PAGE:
When the NCAA coerced President Rodney Erikson into signing a consent decree agreement and NCAA President Mark Emmert said he would institute a four-year death sentence, do you really think he would have done it? Never.
Why? In the first place, that would have canceled 32 football games in the Big Ten alone (eight a year for four years) at $5 million a game, which equals $160 million.
That would have left the Big Ten with only 11 teams and, by NCAA rules, there must be 12 teams to create a conference championship game. Therefore, the Big Ten would have had to cancel its championship game for four years. After all, that is the only reason Nebraska was admitted to the Big Ten — for a 12th team and a championship game. Remember, the NCAA and the Big Ten are most concerned about the money.
Think about the economic illiteracy of the NCAA when it fined Penn State $60 million, which was determined to be the revenue of one year of its football program. But at the same time, Emmert said no nonrevenue sports were to have any cut in funds. Because the football program funds all nonrevenue sports. Without any state funding or tuition, how does that work?
Big Ten Commissioner Jim Delany should be penalized for unsportsman-like conduct for “piling on” by his enjoyment in imposing severe sanctions on top of the NCAA’s crushing sanctions. Delany should be attempting to help his conference members instead of trying to kill a member’s football program and encouraging a raid on Penn State’s scholarship football players.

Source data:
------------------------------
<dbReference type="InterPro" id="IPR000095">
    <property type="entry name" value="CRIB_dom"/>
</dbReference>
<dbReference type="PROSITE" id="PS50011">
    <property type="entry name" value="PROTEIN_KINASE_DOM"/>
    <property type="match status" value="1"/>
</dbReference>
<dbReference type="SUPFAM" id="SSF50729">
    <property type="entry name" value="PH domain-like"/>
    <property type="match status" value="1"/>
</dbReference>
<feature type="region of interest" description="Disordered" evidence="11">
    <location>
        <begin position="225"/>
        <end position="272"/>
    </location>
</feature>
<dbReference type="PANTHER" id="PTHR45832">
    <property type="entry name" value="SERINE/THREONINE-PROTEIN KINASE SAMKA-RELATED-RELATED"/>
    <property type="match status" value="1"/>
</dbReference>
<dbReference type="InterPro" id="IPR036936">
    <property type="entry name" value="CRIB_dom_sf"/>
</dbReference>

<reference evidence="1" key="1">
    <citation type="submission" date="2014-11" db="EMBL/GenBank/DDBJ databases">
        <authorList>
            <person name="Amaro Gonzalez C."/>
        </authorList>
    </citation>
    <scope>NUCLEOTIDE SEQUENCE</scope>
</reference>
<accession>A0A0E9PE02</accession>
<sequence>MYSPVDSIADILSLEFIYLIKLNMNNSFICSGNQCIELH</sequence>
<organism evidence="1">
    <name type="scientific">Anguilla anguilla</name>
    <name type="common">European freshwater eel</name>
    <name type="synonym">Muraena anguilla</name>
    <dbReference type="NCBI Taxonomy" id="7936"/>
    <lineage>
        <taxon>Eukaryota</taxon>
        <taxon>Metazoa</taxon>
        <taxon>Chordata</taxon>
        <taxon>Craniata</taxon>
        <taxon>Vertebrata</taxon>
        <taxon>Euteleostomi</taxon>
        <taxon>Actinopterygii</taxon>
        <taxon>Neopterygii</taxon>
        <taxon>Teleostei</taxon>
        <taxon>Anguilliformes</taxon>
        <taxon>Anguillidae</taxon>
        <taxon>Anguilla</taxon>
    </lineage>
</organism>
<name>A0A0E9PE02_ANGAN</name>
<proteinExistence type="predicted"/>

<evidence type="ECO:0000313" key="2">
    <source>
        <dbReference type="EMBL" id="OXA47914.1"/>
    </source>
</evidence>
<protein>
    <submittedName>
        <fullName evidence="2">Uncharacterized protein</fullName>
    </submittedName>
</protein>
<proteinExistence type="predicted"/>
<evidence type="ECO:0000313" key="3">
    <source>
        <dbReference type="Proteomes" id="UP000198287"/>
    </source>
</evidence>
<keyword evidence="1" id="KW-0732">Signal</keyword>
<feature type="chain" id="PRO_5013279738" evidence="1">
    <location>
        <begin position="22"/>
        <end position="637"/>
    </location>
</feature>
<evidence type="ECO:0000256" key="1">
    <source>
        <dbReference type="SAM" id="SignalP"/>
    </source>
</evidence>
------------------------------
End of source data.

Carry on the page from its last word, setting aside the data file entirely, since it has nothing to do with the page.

This action verifies that we were always an unwanted child in the Big Ten. This was initially confirmed when the university presidents voted to admit Penn State and athletic directors of the universities caused a severe uproar because they said they knew nothing prior to the presidents’ action and were not necessarily in favor of the decision.
In our first couple of years of competition, when a Penn State athlete would lose a bout or a game, the other Big Ten fans would sarcastically yell “Welcome to the Big Ten.” I have never liked being where I was not wanted.
This leads to what I believe is an option for Penn State. First, drop out of the Big Ten and join the Atlantic Coast Conference, which would most likely accept and welcome us.
Then we could go back to playing football with Syracuse, Boston College, Pitt and Maryland, like the good old days.
I am sure the ACC would also enjoy having Penn State’s current two-time national wrestling champions, recent four-time national women’s volleyball champions, as good a women’s basketball team as any in the ACC, the competition of the men’s basketball team, recent national champion men’s and women’s gymnastic teams and four-time Big Ten women’s soccer team.
And the softball and baseball teams could open early-season schedules in the South, which is not possible in the Midwest.
Penn State is one of the largest national TV football draws. We would have the large part of the heavily populated media east of Columbus, Ohio. This would be an asset to the ACC
You might say that this wouldn’t generate as much conference money for Penn State. With the new aligned ACC and the pending ACC TV network, I don’t see a big difference four years down the road when we finally shake the noose of the unfair sanctions of the NCAA and the Big Ten.
Galen Dreibelbis is a lifelong area resident and supporter of Penn State.